A couple of weeks ago, my boyfriend Paul and I traveled to North Dakota for the funeral of his grandpa. I never got to meet him, but I enjoyed hearing all the family memories and seeing pictures of his life (and his beautiful guitar). It got me thinking about my own grandparents, who are all gone now.
I suppose every family has secrets, and drama, and feuds. But today, I want to share some good memories of my maternal grandfather, Ralph Peterson.
Good things I remember:
- He was 6’4″. To this day, when I have to calculate the size of something I picture how many Grampas end-to-end. (60 feet=10 Grampas.)
- He drove a school bus. Nearly everyone in Cook rode this bus. He parked it in the basement of the house he built–the house I’ve raised my kids in, too. Everybody who goes to the Cook end of Lake Vermilion has seen this house. It’s kind of a landmark. We used to sit on the stone steps and wave to the tourists.
- He had one lung (tuberculosis took one), and one kidney (cancer, I think).
- He built wagons for Lois and I. (He and Gramma Marge cared for us while our parents worked.) These wagons had brakes and steering, and went like hell down the gravel pit banks.
- At his house, there was a plastic school bus toy, a life-sized doll with red hair, and four million National Geographic magazines.
- He let me have Hamburger Soup (Campbell’s Sirloin Burger) anytime I wanted, and gave me all his little hamburgers.
- He drove his green Ford pickup SLOWLY because it took less gas, (he remembered rationing well) and had a whisk broom in it to sweep out the sand.
- He smiled a LOT.
- He liked to grow things. My garden is now in the same spot, and the apple and plum trees, asparagus, and chives feed our family to this day. Many of his perennial flowers are still here, too: tiger lilies, campanula glomerata, rugosa roses, and lilacs.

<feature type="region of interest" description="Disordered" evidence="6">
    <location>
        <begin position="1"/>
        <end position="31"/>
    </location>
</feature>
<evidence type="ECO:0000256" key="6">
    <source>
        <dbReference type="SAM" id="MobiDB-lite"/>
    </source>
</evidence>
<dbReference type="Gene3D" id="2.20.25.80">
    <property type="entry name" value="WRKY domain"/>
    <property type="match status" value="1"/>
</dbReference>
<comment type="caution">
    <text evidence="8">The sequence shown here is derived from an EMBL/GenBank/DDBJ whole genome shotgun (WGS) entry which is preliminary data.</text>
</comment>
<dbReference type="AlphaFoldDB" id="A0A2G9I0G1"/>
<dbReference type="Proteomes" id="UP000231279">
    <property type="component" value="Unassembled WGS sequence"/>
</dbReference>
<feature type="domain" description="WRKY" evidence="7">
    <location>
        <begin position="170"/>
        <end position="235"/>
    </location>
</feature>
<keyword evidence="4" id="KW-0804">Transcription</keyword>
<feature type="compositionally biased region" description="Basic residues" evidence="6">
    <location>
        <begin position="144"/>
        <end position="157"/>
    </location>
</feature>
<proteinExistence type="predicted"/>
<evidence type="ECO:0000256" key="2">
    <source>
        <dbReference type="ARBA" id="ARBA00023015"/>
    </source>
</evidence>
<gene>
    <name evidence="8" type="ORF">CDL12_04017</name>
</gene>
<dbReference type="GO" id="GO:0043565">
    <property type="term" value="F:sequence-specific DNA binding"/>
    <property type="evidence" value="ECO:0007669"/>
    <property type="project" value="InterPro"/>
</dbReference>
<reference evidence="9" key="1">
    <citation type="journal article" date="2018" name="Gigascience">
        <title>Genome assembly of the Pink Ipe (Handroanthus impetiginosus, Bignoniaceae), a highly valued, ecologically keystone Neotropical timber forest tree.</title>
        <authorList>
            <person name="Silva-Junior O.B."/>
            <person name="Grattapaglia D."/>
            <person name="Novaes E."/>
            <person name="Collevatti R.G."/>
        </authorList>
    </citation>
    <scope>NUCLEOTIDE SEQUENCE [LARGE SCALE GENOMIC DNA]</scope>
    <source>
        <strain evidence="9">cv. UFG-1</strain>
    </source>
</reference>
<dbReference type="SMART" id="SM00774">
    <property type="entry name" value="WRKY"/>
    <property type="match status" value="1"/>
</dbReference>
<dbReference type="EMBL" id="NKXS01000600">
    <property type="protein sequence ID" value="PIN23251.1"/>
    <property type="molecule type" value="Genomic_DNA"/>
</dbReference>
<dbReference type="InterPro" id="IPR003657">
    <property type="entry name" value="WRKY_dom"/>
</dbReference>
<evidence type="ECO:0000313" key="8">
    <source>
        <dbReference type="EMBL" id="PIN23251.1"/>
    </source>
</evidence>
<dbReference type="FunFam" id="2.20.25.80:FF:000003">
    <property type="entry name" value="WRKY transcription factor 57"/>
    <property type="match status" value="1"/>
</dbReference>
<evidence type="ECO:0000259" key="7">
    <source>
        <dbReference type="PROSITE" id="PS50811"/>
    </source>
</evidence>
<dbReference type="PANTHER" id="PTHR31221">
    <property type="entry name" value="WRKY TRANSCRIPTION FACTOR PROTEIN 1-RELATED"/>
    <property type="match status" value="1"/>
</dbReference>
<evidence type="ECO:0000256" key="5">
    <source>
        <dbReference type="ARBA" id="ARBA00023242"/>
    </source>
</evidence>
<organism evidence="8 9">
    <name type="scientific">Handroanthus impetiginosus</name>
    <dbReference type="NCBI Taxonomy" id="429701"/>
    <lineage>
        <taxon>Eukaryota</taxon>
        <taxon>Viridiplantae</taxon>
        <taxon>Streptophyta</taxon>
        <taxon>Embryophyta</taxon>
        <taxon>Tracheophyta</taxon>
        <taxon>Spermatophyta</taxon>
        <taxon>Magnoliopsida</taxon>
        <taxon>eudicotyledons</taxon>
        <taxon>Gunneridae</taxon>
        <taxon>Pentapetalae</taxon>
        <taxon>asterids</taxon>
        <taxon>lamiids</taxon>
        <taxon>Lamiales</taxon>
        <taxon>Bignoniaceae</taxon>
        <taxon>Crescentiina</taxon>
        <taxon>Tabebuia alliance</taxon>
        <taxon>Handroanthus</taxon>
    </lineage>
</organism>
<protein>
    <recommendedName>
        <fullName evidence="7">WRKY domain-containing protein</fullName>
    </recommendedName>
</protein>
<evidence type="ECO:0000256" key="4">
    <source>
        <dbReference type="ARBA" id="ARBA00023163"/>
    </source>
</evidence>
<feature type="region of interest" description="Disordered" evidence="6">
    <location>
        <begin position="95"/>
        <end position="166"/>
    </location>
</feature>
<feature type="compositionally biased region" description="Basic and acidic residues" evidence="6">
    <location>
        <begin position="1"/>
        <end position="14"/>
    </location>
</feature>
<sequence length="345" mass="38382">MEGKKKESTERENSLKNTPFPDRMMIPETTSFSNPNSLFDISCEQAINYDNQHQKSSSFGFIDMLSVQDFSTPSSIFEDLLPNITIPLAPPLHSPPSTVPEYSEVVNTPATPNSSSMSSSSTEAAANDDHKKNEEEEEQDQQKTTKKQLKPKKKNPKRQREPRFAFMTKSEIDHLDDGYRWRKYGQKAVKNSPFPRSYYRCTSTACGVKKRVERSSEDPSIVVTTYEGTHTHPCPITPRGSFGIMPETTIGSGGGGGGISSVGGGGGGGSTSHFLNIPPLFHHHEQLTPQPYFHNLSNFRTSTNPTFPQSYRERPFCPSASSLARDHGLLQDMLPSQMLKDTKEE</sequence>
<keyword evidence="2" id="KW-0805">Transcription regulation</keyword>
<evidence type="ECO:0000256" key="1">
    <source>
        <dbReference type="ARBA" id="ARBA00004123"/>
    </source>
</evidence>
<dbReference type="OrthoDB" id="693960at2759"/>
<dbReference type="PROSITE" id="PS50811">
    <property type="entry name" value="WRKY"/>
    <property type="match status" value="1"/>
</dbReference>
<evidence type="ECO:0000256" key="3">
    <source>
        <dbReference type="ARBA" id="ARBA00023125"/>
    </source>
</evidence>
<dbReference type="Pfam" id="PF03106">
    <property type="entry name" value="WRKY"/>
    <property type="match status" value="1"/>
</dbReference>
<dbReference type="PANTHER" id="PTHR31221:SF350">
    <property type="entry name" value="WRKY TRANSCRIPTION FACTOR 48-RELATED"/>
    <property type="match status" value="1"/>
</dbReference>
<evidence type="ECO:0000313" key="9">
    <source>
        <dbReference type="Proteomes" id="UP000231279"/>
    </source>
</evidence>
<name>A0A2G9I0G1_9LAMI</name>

- His brother Uno lived next door in their parents’ original homestead (The Funny Farm), where my sister lives now). Uno was housebound with severe Rheumatoid Arthritis, and Grampa maintained that place, too. We’d visit Uncle Uno several times a day, driving through the gravel pit that’s between the homes. We got to ride in the back of the truck sometimes, since we weren’t going on the highway. Sometimes we walked the deer trails through the woods to get there also. My kids have run those trails too, and I love the continuity that comes with living here.
This is a WordPress Gallery of my favorite pictures of Grampa Ralph. Clicking on any picture will start a slide show, but I recommend starting at the beginning. Here’s another gallery of green things I found while we were hunting on Sunday.
I’d love to hear your stories about my Grampa or yours… Like, share, or comment if you enjoyed this. Pleeeease?
Sadly, both of my grandfathers passed over before I was even a consideration of a glimmer of a hope of a glisten of a twinkle in my parents’ filthy, twisted minds.
Oh, I’m sorry 😦 But I love that you know where the apostrophe goes on plural possessive parental units.
I’m well known for my grammatical pedantry, too. 🙂
According to my spawn, it’s a form of OCD. What the hell…
I knew neither of my grandfathers. My mission is to find out whatever I can about my paternal grandfather – the subject of my blog :). You’re lucky to have these photo records of your grandfather, treasure them and the stories they tell.
Best of luck to you! Yes, we are so lucky to have spent so much time with Grampa Ralph, and that we had many shutterbugs in the family tree. 🙂
Our paternal grandfather is a big mystery, too. (That’s probably half of why genealogy has intrigued me my whole life.)
I look forward to following you!
My grandpa Earl drove a schoolbus too!
No way! Do you have pics? Which side of the family was he on?
This warms my heart so much!
I’m glad! 🙂